But before my tour even began, Expedition member Juan was also kind enough to take me on a circumnavigation of the Silver Explorer via zodiac so I could snap away and get shots of the ship from every angle. If time constraints allow, they’re more than happy to help you get that critical shot. Here’s a few of the photos of this agile ship I was able to snap:
Upon returning to the inviting Silver Explorer, I took advantage of the warm weather this afternoon to dine casually on the aft portion of Deck 6, at the Poolside Grill. While the menu is pared down somewhat from Silversea’s other vessels, chances are you’ll find your favorites here, including salads, hamburgers, and the Transatlantic “Double-Dog”, a two-hotdog wonder served with all the trimmings.
If the town of Lyme Regis turned out for our arrival yesterday, the weather was on hand to greet us this afternoon, with clear skies and soaring temperatures; it was more like an afternoon on the French Riviera than Southern England!
The afternoon was spent participating in one of my favorite pastimes: wandering. With little need for a map due to Dartmouth’s small size, I spent an enjoyable few hours wandering in and out of little side-streets and thoroughfares, zipping from one end of the city to the next. During a pre-excursion walk this morning, I noticed every shopkeeper was out cleaning their store windows this morning. And not just one or two: everyone. Everywhere you look, the windows are spotless.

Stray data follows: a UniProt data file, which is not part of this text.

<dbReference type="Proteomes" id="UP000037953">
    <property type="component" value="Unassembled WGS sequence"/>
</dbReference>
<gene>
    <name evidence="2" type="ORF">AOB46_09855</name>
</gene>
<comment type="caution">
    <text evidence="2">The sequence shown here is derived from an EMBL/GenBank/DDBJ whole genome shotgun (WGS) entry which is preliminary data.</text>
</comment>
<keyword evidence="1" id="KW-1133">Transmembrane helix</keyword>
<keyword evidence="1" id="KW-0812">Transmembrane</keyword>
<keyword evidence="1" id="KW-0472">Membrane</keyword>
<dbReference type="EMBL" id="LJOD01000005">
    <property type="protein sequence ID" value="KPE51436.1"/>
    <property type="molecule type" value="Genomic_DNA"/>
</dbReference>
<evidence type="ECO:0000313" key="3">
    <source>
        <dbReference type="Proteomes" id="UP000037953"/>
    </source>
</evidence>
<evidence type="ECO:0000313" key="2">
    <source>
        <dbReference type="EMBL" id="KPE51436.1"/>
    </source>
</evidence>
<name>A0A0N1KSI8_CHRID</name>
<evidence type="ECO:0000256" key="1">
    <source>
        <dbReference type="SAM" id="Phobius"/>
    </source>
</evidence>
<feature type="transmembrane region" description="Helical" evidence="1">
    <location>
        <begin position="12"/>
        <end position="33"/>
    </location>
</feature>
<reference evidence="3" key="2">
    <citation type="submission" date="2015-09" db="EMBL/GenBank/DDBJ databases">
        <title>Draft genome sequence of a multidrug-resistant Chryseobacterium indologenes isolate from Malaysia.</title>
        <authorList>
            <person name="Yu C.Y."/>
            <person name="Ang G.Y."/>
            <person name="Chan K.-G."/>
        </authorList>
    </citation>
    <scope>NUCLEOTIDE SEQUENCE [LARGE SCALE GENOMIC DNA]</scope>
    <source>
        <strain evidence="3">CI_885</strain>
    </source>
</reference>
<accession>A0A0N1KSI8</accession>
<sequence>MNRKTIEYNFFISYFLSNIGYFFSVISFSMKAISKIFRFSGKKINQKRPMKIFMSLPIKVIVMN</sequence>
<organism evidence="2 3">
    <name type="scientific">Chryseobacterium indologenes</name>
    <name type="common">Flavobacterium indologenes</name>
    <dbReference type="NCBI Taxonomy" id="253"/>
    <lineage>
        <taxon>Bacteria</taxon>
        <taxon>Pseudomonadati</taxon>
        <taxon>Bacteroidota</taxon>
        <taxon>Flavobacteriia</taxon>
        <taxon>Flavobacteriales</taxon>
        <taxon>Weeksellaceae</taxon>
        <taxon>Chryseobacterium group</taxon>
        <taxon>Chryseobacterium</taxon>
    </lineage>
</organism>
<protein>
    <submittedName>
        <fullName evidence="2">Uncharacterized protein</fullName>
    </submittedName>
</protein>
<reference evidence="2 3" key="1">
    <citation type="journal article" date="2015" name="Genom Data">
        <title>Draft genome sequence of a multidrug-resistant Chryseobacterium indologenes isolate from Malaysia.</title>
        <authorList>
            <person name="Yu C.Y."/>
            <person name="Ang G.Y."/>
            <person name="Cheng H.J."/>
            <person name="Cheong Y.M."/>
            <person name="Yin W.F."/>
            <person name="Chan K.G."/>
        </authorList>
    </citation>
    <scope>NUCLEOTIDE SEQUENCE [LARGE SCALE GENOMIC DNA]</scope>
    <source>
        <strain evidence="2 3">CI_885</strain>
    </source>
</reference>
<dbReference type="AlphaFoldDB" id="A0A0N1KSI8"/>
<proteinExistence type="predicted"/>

If our arrival to this historic town was memorable, our departure was downright spectacular. Under blue skies we departed Dartmouth, winding our way past Kingswear and Dartmouth Castle and out onto the open ocean.
It was a fitting prelude to our evening lecture in the theatre, where we were briefed on our options for our stay in Tresco tomorrow as well as a recap of some of the remarkable things we’ve already seen and done in our two days since leaving Portsmouth on Saturday. It was also an excellent opportunity for the guests to ask questions about things they’ve seen or wondered about.
If you were to glance at the Silversea Chronicles daily program, you might think it’s a little sparse compared to the more traditional Silversea ships – but this isn’t so. In fact, between touring ashore and the nightly activities, e passengers are kept quite busy indeed!
Tonight after the Captain’s Welcome Aboard Gala Dinner, most of the passengers seem to have retired to the Panorama Lounge on Deck 5 aft, including yours truly. I spent 45 wonderful minutes listening to Lou on the piano while passengers slowly trickled in, filling the lounge to near capacity. In fact, I’d still be there, but this Live Voyage Report beckons!
This morning, I borrowed a book on the world’s most famous explorers from Silver Explorer’s Library, and I can’t help but wonder what adventurers like James Cook, Roald Amundsen, and Francis Crozier would think of Silver Explorer.
My guess is they would enjoy it as much as we are; modern-day explorers on a modern-day adventure.
Our Live Voyage Report from aboard Silversea’s adventurous Silver Explorer returns tomorrow from the Isles of Scilly as we call on Tresco & St. Mary!